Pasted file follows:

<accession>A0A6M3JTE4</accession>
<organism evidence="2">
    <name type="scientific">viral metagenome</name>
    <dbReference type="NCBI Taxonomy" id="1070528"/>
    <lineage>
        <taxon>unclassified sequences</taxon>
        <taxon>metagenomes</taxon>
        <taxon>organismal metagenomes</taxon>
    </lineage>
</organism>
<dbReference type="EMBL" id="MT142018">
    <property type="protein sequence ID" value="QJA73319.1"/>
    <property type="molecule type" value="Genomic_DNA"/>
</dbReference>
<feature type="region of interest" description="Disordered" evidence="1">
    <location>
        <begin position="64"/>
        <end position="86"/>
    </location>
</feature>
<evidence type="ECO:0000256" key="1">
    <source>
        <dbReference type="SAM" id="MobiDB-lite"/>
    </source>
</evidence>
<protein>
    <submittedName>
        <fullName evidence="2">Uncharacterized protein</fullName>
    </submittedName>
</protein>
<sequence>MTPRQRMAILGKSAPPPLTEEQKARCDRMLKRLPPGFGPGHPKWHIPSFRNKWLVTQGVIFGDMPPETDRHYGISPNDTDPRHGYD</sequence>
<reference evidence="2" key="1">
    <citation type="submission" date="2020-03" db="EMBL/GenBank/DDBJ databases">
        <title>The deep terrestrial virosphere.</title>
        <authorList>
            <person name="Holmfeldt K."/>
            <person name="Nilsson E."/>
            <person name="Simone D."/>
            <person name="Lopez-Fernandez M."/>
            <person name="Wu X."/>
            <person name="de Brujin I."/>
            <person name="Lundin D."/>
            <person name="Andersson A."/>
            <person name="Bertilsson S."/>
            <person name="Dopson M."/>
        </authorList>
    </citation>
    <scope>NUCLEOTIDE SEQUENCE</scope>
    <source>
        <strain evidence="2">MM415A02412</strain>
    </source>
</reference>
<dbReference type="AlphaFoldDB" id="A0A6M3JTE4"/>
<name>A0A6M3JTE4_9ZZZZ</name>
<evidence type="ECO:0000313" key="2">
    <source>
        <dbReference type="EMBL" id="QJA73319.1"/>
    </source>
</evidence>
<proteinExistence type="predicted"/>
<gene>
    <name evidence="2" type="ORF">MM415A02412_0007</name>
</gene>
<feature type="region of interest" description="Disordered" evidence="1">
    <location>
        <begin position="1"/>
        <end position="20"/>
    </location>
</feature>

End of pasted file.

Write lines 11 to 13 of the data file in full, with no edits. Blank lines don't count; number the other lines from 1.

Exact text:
<dbReference type="EMBL" id="MT142018">
    <property type="protein sequence ID" value="QJA73319.1"/>
    <property type="molecule type" value="Genomic_DNA"/>